Sorrows rejoices in Clifton
BY TONY GICAS
A fusion of pop-punk and new wave sounds will grace the stage tonight when a battle-tested, New York City-founded rock band comes to Clifton during its comeback tour.
As part of a series of East Coast dates and recent record release, Sorrows, an influential punk group formed nearly 35 years ago, will first perform tonight at the Clash Bar on Harding Avenue.
The concert will mark the first time the band members have been on stage together since they stopped touring in the 1980s.
The band’s ascension and recent reemergence has taken Arthur Alexander, the group’s frontman, on quite a journey.
Alexander, who was born and raised in Warsaw, Poland, came to the United States as an inspired teenager obsessed with music.
“From early childhood I’ve been banging on something, beginning with piano, drums and then came the guitar,” Alexander said. “I will never forget my first rock n’ roll concert. I was just a kid and I sneaked in to see Big Bill Broonzy. I was totally freaked out by the experience and it changed my life. I thought ‘this is rock n’ roll’ and I was ready to die for it.”
In 1974, Alexander and three other musicians forged the Poppees, a band defined by a punk-like sound infused with British Pop tones which would later become known as “power pop.”
Over the next several months, the band tirelessly pursued a record deal and were on the verge of calling it quits when they were forwarded to a startup label – Bomp Records – which ultimately recorded and distributed two of their singles. The producer, Craig Leon, went on to record tracks for Blondie as well as the self-titled debut album for the Ramones, who would proceed to become one of the legendary bands of the punk rock era which dominated New York City during the late 1970s and early 80s.
Although they left their mark on the scene, the Poppees experienced internal squabbles regarding the musical direction of the band, and ultimately disbanded in 1976.
The following year, Alexander called up Jett Harris, another former member of the Poppees, with the idea of creating a new band with a new sound.
Harris asked for the concept.
“ABBA meets the Sex Pistols,” Alexander told him.
Within seconds, Harris was in. After recruiting guitarist Joey Cola and bassist Ricky Street, the new act, Sorrows, came to fruition.
A smorgasbord of sound, which included early 1960s rhythm and blues, the hard edge of New York’s punk rock as well as inspired rockabilly riffs, Sorrows’ distinct style and powerful backbeat earned them a major record label deal.
Alexander noted the new wave sound which permeated clubs at the time was incorporated into other unique musical influences such as Little Richard, John Lee Hooker and the Beach Boys.
Over the next decade, the band recorded two critically acclaimed albums, several singles and toured with some of the genre’s biggest acts like the Dead Boys, the Ramones, the Heartbreakers and Blondie.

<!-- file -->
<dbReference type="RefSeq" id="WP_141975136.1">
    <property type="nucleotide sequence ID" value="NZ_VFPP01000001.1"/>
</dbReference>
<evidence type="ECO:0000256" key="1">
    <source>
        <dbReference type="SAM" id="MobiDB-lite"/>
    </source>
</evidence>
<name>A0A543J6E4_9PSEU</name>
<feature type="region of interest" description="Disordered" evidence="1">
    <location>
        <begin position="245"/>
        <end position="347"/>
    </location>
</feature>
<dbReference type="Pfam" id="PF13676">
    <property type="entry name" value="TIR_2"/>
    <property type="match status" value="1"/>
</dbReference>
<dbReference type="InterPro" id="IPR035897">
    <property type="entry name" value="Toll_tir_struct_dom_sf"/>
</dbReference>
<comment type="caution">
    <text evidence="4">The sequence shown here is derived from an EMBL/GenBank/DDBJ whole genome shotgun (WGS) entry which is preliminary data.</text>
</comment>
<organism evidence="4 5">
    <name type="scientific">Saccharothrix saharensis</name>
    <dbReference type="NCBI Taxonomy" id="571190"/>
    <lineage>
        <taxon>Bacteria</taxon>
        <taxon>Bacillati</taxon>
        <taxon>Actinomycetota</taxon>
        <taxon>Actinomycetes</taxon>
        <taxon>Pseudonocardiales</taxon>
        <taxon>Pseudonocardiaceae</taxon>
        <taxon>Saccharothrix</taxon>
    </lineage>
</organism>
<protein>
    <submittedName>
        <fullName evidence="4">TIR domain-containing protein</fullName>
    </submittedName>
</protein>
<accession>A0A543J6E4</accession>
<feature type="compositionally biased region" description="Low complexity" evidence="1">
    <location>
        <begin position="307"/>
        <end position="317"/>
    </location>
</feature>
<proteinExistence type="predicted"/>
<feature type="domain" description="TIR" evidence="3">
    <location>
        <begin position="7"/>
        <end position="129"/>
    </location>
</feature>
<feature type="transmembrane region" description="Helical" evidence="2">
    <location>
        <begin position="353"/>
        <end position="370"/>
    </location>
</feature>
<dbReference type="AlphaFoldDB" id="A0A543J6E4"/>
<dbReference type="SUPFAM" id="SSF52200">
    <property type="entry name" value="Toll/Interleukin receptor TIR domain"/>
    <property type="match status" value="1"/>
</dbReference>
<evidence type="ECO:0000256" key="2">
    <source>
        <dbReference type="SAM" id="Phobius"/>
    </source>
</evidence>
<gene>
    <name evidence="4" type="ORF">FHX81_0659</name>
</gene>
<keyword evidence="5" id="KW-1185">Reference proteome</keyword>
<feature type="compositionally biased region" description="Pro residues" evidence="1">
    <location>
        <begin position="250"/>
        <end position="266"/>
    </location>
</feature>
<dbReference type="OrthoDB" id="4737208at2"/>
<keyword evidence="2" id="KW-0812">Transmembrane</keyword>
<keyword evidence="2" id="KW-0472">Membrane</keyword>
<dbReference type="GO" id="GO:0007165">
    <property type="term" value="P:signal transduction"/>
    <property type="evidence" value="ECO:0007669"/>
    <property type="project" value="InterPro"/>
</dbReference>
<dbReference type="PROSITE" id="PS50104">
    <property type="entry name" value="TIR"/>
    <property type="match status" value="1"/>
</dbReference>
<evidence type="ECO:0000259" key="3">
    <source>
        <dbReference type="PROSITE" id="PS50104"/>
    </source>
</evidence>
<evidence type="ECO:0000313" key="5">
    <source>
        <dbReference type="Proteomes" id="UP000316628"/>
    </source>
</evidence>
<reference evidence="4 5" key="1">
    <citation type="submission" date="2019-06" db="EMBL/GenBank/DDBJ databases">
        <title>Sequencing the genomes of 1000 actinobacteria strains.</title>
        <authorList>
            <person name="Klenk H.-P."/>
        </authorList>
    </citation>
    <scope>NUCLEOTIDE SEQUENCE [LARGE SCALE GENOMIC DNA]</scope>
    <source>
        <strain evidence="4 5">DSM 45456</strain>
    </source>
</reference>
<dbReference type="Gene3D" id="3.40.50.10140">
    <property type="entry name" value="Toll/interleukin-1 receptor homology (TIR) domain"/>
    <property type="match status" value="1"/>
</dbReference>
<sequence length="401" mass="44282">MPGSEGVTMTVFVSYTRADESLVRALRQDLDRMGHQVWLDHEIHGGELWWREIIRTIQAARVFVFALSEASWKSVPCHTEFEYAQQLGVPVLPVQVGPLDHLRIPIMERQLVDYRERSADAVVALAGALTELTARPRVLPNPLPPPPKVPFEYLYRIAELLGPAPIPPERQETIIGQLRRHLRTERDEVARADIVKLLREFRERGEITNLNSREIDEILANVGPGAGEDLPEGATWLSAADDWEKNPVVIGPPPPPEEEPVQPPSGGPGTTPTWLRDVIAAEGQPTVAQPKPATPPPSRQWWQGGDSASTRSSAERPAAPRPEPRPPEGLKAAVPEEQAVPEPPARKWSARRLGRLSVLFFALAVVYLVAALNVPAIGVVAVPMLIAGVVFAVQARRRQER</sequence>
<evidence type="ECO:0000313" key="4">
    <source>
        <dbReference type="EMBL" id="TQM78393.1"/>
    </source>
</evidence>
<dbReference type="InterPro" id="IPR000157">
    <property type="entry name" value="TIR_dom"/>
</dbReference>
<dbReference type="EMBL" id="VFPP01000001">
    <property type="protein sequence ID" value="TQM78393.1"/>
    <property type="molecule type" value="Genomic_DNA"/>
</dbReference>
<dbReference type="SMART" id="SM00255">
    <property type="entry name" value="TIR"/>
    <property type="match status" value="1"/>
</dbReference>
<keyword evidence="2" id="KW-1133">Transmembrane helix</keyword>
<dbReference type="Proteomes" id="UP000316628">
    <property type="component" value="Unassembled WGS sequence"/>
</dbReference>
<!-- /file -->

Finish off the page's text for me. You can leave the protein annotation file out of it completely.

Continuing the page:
“I still get goose bumps thinking about it,” Alexander said, three decades later.
The group ultimately dissolved in the mid-1980s, but today, the band is back riding the critical success of their newly released album “Good Times Bad Times,” which marks the its first recorded material available on compact disc as well as vinyl.
Tony Bonyata, head of Pavement PR, the publicity firm which represents Sorrows, as well as popular artists like Iggy Pop, said he is a huge fan of their music.
“Their recently released album is a prime example of high-energy, post-punk, power-pop,” Bonyata said. “For my money, this record is about as close as you can get to pop-rock perfection. And, on a personal note, [it] served as my own summer soundtrack this year.”
Bonyata, as many have before him, struggled to provide a clear-cut comparison of the Sorrows sound.
“That’s a tough one,” he said. “While they may share some similar elements of early power-pop acts as, say, The Nerves, Flamin’ Groovies, The Beat and even The Beatles in their early days, there’s an underlying punk edge that I feel lends more of a sense of danger to Sorrows’ music.”
To the band’s delight, the record and their recent live performances have been met with overwhelming support.
“It’s been incredible,” Alexander said. “It’s truly remarkable and gratifying to not only discover how many people were, and have remained our fans from that time, but to see kids today going nuts over our music and looking up to us. It feels great that every venue we play we make new friends and new fans.”
The band hopes to reel in some Clifton fans on Sept. 30 at 8 p.m. when they will take the Clash Bar stage for the first time.
“I’ve heard about the place over the years, but this will be the first ever show for Sorrows at the club and we’re really stoked about it,” Alexander said. “When this tour started taking shape we made sure the Clash Bar was on the short list of the venues we’d play. We just love to play and are passionate about rock n’ roll so we know that if we do it from our heart and soul, the rest will follow.”